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Getting on with LGWM, not opposing it

by Conor Hill
One of the strangest things about the Wellington Mayoral race is how two candidates who voted for Let’s Get Wellington Moving have now morphed into opposing it.

While I don’t think it’s the perfect package, the main issues are to do with delivery. We waited almost 5 years for an announcement that lacked the sort of detail you would expect after that time frame. Something as simple as a mass transit route and technology is not a clear part of the package. Long awaited changes to the Golden Mile are still awaiting a business case and another round of consultation.

While it’s obviously tempting to slate the whole package, it was unanimously agreed on by both the city and regional councils. It has the backing of cabinet. The idea that is a politically compromised solution is a piece of electioneering dreamt up after it was too late to actually do anything.

We could argue about this forever. We could talk about which project should occur when, which seems to be all some candidates want to do. The re-litigation would probably take almost as long as delivering anything.

I can imagine that if you were a career councillor or a career bureaucrat, that may appeal to you.

Instead, I say let’s push hard to deliver the projects in Let’s Get Wellington Moving as fast as possible. What the alternative actually is, I don’t know. Maybe it involves hoping for a change of central government. Then hoping that Simon Bridges, a man who did nothing for Wellington city as transport minister, all of a sudden would have a change of heart and make us a priority.

We’ve been waiting long enough for the changes outlined in Let’s Get Wellington Moving, from light rail, to removal of cars from the Golden Mile, to a second Mt Vic Tunnel. We could argue about timing forever. But the facts remain: Let’s Get Wellington Moving has $3.5billion of crown investment for Wellington city across roads, public transport and active modes. All councillors voted for this package, and it has the support of cabinet.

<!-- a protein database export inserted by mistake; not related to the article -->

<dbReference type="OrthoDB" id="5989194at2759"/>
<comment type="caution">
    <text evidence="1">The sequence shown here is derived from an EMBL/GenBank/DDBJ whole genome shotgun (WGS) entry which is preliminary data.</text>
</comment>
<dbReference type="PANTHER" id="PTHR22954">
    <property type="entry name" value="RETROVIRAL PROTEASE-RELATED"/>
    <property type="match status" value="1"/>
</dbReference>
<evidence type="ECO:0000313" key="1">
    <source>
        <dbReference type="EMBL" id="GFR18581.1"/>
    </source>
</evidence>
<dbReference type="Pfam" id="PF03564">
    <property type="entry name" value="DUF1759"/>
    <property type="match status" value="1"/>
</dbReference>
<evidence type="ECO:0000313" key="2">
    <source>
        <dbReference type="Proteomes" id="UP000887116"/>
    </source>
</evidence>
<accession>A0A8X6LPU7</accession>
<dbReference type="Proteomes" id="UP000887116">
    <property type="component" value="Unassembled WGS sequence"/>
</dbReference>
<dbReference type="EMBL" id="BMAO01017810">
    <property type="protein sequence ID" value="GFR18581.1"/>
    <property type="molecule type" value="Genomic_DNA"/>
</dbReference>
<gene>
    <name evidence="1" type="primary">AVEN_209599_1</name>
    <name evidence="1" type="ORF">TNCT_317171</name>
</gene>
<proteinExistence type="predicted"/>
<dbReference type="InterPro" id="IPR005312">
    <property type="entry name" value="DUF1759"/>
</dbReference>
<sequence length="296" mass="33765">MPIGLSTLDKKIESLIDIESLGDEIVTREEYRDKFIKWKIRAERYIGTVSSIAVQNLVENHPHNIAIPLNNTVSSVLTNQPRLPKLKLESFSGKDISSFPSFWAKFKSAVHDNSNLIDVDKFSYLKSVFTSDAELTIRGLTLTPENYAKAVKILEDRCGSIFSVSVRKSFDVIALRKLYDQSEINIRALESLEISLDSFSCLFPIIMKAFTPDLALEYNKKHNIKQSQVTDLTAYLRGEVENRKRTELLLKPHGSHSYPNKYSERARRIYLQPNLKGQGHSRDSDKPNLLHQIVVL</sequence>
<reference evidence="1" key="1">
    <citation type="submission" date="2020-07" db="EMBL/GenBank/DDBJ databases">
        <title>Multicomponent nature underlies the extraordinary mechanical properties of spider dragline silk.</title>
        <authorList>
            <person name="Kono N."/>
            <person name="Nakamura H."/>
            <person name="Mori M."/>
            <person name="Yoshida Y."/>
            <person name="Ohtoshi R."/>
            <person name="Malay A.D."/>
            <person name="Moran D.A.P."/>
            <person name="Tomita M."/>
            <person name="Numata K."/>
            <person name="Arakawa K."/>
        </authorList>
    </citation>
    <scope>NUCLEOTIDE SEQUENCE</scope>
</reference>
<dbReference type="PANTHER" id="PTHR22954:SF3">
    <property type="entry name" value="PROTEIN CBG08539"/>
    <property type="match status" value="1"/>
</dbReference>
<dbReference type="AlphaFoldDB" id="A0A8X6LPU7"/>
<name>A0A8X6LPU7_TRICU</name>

Pulling out of it now, for yet another round of consultation and litigation, strikes me as a piece of electioneering which does not have Wellington’s best interests at heart.

Conor Hill is a Wellington mayoral candidate.

14 comments:

  1. Chris Calvi-Freeman, 4. September 2019, 22:19

    Conor nails it. It’s taken too long to get to this stage. Let’s not delay it any longer. Wellington needs a game-changing improvement to public transport, and resolution of obvious road network choke points to support the current growth in the eastern suburbs especially.

     
  2. Mequil, 4. September 2019, 23:16

    Wellington needs the state highway network to be completed properly – then the mass transit system can follow initially with bus lanes, then you join them up to become a dedicated corridor for future mass transit.

    Duplicate the tunnels, put karo drive underground (creating an amazing urban space above), solve the Basin through a minor grade separation, 4 lane ngauranga-aotea, and build Petone-Grenada. Allowing my electric car to bypass the city centre will mean I won’t have to drive round the bays to get to the eastern suburbs so you can dedicate two of those lanes to the future mass transit system.

     
  3. David Mackenzie, 5. September 2019, 7:03

    Start it. Refine it as you go, when problems arise. Vote “Conor.”

     
  4. Mary Anderson, 5. September 2019, 9:52

    Enterprise Miramar Peninsula Inc is critical of the Wellington City Council’s failure to obtain independent advice on Shelly Bay traffic issues.

     
  5. Patrick Morgan, Cycling Action Network, 5. September 2019, 14:24